CITY-TV re Fashion Television

ONTARIO REGIONAL COUNCIL
(CBSC Decision 94/95-0089)
A. MacKay (Vice-Chair), R. Cohen (ad hoc), P. Fockler, T. Gupta, R. Stanbury, M. Ziniak

THE FACTS

During its Fashion Television broadcast of December 18, 1994, the CITY-TV program included several segments. The first of these, the longest (about 11 minutes), related to the New York designer Isaac Mizrahi. The second, considerably shorter (about 3 minutes), dealt with the launching of a book entitled Snaps by a former model, Ellen von Unworth. The third and fourth segments treated designer Anna Molinari and make-up artist Kenneth Aucoin.

A viewer, who had previously complained about Fashion Television was particularly troubled by the second segment. In her letter, she referred to her previous complaint and the fact that it had not been upheld by the CBSC (see CITY-TV re Fashion Television, CBSC Decision 93/94-0021, February 15, 1994). Her letter continued:

Since then I have watched Fashion T.V. on occasion and upon careful reflection I have come to the conclusion that I cannot let the issue rest. During the year of 1994 I viewed a story on Fashion T.V. which featured a model who also engaged in pornographic activities. Naked pornographic female images where shown. The nakedness was not restricted to showing the breasts and buttocks, but it included the exposure of the model's vagina. I realize that I cannot write a formal complaint regarding that particular show since the time limit has expired, however, I do wish to write a formal letter of complaint against a recent episode.

On Sunday December 18,1994 at 6:30 p.m. CITY T.V. aired a story on “Fashion” which featured a discussion with a photographer whose work was shown on television. Several of the photographer's pictures were presented including:

1. Two women standing side by side whose top garments were pulled up to expose their breasts.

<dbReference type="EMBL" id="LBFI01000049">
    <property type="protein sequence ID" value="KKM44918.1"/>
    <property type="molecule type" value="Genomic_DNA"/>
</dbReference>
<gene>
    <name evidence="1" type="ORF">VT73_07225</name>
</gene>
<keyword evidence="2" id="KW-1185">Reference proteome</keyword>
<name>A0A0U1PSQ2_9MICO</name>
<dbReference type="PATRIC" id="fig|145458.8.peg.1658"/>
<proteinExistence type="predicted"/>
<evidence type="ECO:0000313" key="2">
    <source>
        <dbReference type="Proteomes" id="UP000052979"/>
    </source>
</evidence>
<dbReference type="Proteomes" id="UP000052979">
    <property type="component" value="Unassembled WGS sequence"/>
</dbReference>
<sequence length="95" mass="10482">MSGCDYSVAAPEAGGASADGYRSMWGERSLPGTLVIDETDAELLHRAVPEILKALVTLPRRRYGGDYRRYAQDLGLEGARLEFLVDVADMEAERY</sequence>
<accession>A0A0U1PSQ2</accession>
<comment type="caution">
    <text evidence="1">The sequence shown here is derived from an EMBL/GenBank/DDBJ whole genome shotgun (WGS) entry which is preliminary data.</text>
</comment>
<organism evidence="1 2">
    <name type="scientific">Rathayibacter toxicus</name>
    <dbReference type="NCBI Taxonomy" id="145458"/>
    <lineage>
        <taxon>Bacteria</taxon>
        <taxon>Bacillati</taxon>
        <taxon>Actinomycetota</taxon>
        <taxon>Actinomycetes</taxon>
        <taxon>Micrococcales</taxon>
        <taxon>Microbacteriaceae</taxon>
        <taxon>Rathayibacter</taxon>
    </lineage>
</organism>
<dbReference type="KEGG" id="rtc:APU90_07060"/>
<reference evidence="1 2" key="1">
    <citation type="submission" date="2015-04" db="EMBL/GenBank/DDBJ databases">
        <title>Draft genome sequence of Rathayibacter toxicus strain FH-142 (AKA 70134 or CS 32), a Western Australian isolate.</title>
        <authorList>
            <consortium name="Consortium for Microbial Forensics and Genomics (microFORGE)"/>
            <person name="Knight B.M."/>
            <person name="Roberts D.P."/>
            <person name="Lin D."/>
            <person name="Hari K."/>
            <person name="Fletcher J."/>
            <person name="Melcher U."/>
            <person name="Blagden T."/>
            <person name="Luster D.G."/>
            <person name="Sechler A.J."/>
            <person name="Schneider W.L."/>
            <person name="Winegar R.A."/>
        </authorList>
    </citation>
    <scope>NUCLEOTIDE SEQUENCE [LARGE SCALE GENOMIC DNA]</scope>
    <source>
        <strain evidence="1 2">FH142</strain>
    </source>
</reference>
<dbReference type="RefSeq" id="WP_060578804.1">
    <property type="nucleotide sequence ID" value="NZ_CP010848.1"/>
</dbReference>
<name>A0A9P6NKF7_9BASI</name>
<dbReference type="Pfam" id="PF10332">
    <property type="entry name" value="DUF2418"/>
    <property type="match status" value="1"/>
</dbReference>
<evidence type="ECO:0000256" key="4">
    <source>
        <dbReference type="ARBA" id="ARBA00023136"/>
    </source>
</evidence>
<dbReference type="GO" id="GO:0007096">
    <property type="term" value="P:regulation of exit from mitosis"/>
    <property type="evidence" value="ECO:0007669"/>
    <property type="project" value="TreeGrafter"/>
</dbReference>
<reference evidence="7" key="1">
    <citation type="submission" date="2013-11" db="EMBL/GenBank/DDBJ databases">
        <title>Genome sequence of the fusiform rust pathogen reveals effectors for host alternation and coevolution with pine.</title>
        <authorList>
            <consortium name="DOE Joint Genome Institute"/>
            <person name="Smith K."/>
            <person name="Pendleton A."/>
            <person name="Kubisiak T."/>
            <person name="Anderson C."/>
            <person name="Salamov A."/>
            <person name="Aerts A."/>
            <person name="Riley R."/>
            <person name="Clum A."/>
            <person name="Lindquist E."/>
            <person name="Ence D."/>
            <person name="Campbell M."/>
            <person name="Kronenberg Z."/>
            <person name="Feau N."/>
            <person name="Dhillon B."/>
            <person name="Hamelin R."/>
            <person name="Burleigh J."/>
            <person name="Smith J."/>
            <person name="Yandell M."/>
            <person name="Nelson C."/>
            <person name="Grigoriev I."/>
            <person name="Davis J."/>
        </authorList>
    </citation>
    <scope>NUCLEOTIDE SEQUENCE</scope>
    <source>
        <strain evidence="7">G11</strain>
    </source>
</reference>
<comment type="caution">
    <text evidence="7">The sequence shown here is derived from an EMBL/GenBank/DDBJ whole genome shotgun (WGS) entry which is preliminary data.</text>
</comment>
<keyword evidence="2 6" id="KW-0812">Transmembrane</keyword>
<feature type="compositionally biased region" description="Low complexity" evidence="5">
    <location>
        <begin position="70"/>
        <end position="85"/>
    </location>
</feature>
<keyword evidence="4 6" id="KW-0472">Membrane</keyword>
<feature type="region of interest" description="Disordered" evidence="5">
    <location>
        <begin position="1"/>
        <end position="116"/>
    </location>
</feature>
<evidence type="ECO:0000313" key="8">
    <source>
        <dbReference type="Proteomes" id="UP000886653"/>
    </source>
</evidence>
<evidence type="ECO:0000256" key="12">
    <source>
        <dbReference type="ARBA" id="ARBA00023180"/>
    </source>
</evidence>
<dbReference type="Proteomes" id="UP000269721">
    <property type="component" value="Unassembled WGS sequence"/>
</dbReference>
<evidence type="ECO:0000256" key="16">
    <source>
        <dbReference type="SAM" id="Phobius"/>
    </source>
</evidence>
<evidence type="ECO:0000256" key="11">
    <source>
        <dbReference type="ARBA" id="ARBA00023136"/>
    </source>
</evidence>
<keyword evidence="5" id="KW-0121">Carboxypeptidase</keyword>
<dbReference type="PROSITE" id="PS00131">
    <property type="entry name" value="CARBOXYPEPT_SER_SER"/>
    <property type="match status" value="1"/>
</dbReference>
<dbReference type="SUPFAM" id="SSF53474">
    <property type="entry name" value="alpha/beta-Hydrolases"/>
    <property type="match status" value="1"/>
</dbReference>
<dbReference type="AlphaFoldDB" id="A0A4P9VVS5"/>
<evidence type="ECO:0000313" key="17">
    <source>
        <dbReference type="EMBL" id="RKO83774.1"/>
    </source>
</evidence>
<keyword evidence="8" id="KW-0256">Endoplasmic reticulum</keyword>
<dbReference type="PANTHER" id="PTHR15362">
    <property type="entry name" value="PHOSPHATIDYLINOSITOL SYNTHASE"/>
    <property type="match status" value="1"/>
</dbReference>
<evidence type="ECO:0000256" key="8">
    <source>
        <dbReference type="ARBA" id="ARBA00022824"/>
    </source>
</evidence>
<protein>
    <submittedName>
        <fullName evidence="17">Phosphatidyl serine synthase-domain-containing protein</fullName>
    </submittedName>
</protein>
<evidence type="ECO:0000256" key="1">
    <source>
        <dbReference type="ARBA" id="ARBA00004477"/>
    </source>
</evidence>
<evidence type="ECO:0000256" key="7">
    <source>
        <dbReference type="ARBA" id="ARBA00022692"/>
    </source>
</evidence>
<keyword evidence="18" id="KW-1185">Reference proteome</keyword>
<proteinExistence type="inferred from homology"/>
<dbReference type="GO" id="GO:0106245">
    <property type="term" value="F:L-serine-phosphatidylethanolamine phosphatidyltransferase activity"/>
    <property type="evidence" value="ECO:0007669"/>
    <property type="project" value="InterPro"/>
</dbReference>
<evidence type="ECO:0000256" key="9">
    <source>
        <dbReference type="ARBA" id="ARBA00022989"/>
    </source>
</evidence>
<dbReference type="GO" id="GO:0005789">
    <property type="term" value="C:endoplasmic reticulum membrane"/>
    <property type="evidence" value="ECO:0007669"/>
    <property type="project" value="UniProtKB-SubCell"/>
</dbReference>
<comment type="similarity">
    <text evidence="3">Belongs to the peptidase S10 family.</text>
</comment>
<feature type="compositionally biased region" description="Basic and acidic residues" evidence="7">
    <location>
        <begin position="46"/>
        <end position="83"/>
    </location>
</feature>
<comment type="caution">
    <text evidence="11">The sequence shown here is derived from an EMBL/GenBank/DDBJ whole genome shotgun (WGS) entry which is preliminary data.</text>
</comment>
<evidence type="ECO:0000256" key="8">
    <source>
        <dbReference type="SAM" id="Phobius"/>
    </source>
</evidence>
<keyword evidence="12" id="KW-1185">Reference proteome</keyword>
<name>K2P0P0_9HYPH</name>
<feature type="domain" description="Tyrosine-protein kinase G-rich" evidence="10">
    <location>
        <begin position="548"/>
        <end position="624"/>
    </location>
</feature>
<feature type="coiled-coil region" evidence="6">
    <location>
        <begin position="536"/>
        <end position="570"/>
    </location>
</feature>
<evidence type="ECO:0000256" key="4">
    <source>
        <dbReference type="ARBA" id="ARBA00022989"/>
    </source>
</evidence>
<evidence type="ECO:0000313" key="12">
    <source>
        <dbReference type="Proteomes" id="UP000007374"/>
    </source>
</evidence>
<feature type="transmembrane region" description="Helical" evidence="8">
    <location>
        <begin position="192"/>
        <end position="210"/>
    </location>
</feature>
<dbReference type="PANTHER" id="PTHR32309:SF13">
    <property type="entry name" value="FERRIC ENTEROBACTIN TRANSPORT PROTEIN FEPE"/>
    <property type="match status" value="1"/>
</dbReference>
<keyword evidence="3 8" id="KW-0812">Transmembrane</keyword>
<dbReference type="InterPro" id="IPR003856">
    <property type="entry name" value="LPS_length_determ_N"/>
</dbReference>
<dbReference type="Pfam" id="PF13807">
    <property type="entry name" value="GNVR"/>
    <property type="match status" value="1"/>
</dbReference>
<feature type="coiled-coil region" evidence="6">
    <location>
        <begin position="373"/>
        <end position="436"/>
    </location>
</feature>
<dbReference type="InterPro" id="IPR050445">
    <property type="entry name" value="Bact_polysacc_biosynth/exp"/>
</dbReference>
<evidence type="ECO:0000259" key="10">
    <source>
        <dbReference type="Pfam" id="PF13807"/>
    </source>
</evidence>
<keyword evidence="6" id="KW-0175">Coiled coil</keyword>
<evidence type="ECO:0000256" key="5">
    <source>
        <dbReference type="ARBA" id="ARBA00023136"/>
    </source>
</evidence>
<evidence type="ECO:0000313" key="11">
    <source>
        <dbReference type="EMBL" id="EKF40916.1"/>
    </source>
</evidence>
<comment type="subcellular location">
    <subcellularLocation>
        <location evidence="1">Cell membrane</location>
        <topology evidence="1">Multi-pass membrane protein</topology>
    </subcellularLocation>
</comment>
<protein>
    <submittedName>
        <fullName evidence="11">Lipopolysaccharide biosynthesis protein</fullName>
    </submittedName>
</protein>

2. A woman who wore an outfit whose straps were positioned between her bare breasts. The camera moved slowly from her face down to her chest and focused on her breasts for a few seconds.
3. A woman sprawled in a chair exposing her bare breasts.
4. Two women engaged in a passionate kiss, their bare breasts pressed against one another as they held in an embrace.
5. A topless female.
6. A naked woman whose vagina was shown as well.
These photographic images are out of context since they are related to the photographer's work rather than what women today are wearing. As well, “Fashion T.V.” is shown each Saturday and Sunday on CITY T.V. at 6:30 p.m. These are prime time family viewing hours and it is highly inappropriate for such sexually explicit material to be shown on television.

CITY-TV's Program Director responded on February 3, 1995 in the following terms:

We cannot agree with your assessment of FASHION TELEVISION. FT is one of Canada's most successful syndicated shows appearing all over the world and nominated for numerous awards. It may be your perception that it exploits women but it is certainly not its intent. We report on fashion shows as they happen and we do not equate nudity with pornography. Fashion and photography to our mind are art and we would no more condemn designers and photographers and their stylists than we would any other artist who chooses to represent the human form. FT has never suggested nor do we believe that we should be obsessed by or controlled by fashion. We often even make fun of how the fashion world can sometimes take itself too seriously.

FT has run many stories on the power of being a woman and the power that comes from believing in yourself not just in your physical being. It never has purported that the outside image of clothes and makeup is the most important part of anyone's self worth. We have had on feminists such as Gloria Steinem and Naomi Wolfe discussing this and other topics. Their views on feminism did not seem to clash with their concept of fashion – as confident women who are cognizant of their self worth despite fashion and because of it. We have run stories, for example, on super model Gabrielle Reese who discussed her feelings on being a model, the part it plays in her psyche and the importance of self esteem based on intelligence, education etc. We recently aired a story about photographer and former model Matouchka and how she dealt with her breast cancer and the fashion industry's reaction to her after a mastectomy.